My Journey through Breast Cancer

On October 11, 2013, I was diagnosed with Stage II Triple Negative Breast Cancer (TNBC) ... or as we like to call it, extreme measures for a nap (EMFN). For a while, this blog will be my cancer journal. Enter at your own risk.

07 March 2009

1 down 14 to go

Well, the Liberia Library team is on their way! Last night we didn't even bother going to bed. I suppose I probably should have, but since I wasn't going to see my husband again for two weeks, I figured I might as well stay up with him. We watched Rocky and then Indiana Jones until about 2:30 in the morning. I fell asleep on the couch during most of Indy, but was awoken by my never-went-to-sleep husband when it was time to head out. The two-SUV caravan left my parent's about 3:25 a.m. for the airport. Its a lovely time to be on the freeways in L.A. actually. Almost no traffic of which to speak. I made sure Lucy went with us so she would be as tired as me and sleep in this morning.

We dropped them all off by about 4 a.m. (six of them: Caleb, Mom, Dad, Grandpa, Cousin James and Brad). I said good-bye one last time, and I was back on the freeway heading home to finally get to sleep. I was sound asleep by around 5:00 a.m., and didn't wake up until around 9. Lucy let me sleep! So my evil little plan to make her tired worked. I've actually managed to function most of the day on only 4 hours of sleep. But with the time change, I'm thinking bed time will be early tonight.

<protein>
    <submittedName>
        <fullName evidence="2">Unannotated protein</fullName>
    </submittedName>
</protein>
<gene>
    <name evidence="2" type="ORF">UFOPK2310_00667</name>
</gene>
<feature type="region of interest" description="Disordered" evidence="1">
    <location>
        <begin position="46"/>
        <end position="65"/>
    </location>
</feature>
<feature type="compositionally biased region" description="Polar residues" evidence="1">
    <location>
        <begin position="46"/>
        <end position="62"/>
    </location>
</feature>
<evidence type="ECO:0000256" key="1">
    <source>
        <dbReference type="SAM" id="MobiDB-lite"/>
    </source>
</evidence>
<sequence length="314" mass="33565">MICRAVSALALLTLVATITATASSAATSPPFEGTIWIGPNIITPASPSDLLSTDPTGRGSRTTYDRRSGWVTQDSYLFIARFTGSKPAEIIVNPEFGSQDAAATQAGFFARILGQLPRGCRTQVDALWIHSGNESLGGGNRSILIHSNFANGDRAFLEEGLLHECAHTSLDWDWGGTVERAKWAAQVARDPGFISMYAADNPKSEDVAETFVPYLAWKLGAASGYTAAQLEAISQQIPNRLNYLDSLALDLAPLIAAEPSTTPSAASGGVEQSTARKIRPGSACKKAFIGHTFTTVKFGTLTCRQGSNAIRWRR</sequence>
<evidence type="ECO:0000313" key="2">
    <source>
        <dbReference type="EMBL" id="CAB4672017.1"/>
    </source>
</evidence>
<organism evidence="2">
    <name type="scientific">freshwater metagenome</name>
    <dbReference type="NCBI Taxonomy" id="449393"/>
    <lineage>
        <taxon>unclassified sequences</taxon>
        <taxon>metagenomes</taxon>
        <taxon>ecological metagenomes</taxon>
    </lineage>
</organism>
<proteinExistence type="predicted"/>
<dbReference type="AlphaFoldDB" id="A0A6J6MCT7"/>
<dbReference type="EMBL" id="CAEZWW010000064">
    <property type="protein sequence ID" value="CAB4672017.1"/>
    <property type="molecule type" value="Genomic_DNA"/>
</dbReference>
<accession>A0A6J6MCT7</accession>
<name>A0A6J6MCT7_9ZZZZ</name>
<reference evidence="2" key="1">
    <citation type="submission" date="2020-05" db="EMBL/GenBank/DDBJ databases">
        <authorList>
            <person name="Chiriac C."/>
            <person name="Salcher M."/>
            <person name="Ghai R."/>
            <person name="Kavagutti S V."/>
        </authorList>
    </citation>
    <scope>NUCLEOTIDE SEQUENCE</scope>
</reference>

The team arrived in D.C. about 10:30 our time, at which time I got a call from Caleb. Unfortunately there was a screaming toddler on their flight, and every time he finally started to nod off, the kid would start to scream and wake him up. At least he was extra tired for the flight from D.C. to Brussels, which they're on right now. Hopefully they're all getting some good sleep. In Brussels they have about a 7-hour layover, and then board a 9-hour flight for Monrovia, Liberia. They spend the night there, and in the morning pile into a van for a 7 to 8-hour ride over pot hole-ridden roads to get to Yekepa, where ABC University and its' unfinished library awaits them.

Its weird how quiet a house can be when only one person is missing, even when that one person is a generally quiet man. I don't mind the quiet. I'm actually a huge fan of it. But the loneliness might become another issue in the next 14 days. We'll see. I've got so many friends and family concerned about me I'm wondering if I'll have many days to myself anyway. For the days I'm here alone, I have American Idol to catch up on, photo albums to work on, and a baby's room to organize. And with my overdeveloped need for productivity, I'll probably find myself more busy and tired than rested. In fact, even now, I can hear that the dryer is done and its time to switch the laundry. At least there won't be much more piling up in the next couple weeks.

Check Caleb's blog when you get a chance. He posted a short update from the airport in D.C., but upon his arrival in Liberia he's hoping to update it regularly with the progress of the team and the library.

Here's to just 14 more days of just me and the dog!

1 comment:

km said...

The time will go quick. If you get tired of quiet and you want to see crazy, you know where to find me. =0)